After a while, things tend to become normal and you start to forget that you ever had a fridge twice the size of the current one or used to buy milk in half-gallons at a time... But before the initial "wow effect" wears off after having lived here for several years, we wanted to share some of the most surprising facts we have learned about Switzerland.
1. Switzerland has more than 1500 lakes.
2. This explains why you are never more than 16 km from a lake...
3. And why 60 percent of Switzerland’s electricity is produced by hydroelectric power.
4. Not surprisingly, 70 percent of Switzerland is covered in mountains.
5. More surprisingly, the landscape ranges from 196 meters above sea level in Ascona to 4'634 meters above sea level in the Dufour Peak.
6. Most surprisingly, these spots are less than 70 km apart!
7. Switzerland's rail system extends some 5'251 km.
8. Thus, it makes sense that the Swiss rank only second behind Japan in relying on trains.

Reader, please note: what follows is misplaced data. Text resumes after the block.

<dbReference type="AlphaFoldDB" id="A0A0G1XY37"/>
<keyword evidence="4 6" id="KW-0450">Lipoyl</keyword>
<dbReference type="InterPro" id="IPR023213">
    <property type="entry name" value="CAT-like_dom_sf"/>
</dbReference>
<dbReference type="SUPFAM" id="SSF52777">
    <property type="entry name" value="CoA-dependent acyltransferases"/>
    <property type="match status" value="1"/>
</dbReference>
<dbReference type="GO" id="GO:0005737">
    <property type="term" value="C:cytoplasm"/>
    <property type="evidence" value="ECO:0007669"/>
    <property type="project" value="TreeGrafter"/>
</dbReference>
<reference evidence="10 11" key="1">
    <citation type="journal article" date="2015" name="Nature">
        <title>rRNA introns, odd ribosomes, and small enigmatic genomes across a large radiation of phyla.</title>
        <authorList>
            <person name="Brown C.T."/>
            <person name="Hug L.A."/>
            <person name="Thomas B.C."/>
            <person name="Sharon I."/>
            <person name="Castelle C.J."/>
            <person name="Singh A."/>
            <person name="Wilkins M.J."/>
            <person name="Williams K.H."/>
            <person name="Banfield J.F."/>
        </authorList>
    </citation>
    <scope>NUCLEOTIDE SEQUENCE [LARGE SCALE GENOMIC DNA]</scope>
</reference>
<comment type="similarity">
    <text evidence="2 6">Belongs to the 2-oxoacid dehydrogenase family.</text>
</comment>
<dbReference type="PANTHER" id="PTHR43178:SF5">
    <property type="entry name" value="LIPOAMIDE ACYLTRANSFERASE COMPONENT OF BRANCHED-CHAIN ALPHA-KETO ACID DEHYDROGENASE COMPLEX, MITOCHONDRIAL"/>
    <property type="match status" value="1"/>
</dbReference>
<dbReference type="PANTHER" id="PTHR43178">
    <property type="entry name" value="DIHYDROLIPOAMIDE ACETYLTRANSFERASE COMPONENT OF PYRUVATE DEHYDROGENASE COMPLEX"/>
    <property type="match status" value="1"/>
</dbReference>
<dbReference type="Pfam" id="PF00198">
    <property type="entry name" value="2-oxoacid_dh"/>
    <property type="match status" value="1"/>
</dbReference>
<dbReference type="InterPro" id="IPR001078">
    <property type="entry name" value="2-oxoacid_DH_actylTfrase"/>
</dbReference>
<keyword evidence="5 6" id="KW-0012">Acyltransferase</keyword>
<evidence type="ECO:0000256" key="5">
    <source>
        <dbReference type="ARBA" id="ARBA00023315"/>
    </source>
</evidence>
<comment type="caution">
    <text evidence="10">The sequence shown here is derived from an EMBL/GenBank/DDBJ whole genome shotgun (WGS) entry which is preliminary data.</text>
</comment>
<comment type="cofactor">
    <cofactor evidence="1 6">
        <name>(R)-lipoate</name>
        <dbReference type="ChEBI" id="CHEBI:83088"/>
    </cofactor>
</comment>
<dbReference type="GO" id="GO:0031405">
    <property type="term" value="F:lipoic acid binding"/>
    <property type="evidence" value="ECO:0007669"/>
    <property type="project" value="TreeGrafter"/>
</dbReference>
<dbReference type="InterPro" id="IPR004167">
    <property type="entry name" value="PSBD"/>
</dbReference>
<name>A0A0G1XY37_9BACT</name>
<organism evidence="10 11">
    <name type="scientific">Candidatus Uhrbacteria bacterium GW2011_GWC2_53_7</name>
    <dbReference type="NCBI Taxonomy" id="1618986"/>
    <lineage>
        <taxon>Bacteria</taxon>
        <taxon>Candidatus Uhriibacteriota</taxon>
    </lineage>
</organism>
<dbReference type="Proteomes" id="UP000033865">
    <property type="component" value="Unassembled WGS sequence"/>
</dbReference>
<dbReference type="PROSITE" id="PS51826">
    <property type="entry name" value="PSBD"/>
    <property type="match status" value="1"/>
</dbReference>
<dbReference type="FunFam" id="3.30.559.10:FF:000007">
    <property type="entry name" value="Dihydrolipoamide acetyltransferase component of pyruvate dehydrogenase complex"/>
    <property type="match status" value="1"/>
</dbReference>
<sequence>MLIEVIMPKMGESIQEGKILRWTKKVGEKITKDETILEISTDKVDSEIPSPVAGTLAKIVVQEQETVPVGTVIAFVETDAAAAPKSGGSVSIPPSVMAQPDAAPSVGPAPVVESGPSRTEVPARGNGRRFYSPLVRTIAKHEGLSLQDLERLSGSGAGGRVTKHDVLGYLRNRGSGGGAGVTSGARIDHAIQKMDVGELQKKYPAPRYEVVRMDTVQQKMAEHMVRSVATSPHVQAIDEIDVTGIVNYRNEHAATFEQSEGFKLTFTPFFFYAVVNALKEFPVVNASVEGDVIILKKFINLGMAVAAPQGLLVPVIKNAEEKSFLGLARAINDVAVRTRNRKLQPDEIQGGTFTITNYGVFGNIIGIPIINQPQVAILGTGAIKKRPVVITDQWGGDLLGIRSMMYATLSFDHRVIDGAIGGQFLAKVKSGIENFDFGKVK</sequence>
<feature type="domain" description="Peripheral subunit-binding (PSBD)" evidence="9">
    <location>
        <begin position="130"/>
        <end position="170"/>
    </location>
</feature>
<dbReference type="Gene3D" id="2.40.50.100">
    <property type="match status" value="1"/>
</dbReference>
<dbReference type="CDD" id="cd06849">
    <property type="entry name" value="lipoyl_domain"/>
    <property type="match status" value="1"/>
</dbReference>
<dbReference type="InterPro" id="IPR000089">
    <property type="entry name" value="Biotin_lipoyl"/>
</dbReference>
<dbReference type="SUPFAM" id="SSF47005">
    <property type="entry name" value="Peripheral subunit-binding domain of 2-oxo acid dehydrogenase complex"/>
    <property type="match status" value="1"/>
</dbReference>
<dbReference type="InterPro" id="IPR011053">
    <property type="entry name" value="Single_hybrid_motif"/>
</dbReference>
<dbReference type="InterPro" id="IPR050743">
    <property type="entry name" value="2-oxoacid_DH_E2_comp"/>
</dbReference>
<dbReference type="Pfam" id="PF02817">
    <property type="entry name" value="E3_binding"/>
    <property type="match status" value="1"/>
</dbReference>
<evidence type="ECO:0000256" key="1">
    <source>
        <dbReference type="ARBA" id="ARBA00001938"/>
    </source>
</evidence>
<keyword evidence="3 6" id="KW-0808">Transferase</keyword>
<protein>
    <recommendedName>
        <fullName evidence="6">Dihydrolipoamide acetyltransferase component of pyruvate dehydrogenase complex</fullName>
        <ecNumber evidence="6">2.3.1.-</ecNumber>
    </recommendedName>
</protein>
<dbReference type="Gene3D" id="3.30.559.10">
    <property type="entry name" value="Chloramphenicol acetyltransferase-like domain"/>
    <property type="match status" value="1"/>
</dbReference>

9. However, you can’t turn right at a red light. But who cares? Everyone rides trains anyway...
10. If you still want to drive a car, you would be surprised to find out that fuel economy is measures in "quantity per distance" (liters per 100 km). In the US, it is measured in "distance per quantity" (miles per gallon).
11. By law, you need to buy a liability insurance sticker for riding a bicycle on public roads.
12. On public buses, you can buy a ticket directly from the driver.
13. Drivers have to stop for pedestrians to cross the road.
14. There are more banks than dentists.
15. There are now more Starbucks coffee shops than banks!
16. Most grocery stores close by 8 PM, and only the airport locations stay open on weekends.
17. Employee rights are sometimes more important than customer service, which is reflected in the fact that quite a few businesses are closed for lunch from noon through 2 PM.
18. Teaching is one of the highest paid occupations with the most vacation time: 12 weeks!
19. Switzerland has the most hospital beds per 1000 people: 5.8 beds.
20. Very much unlike the US, bank tellers are protected by bullet-proof glass.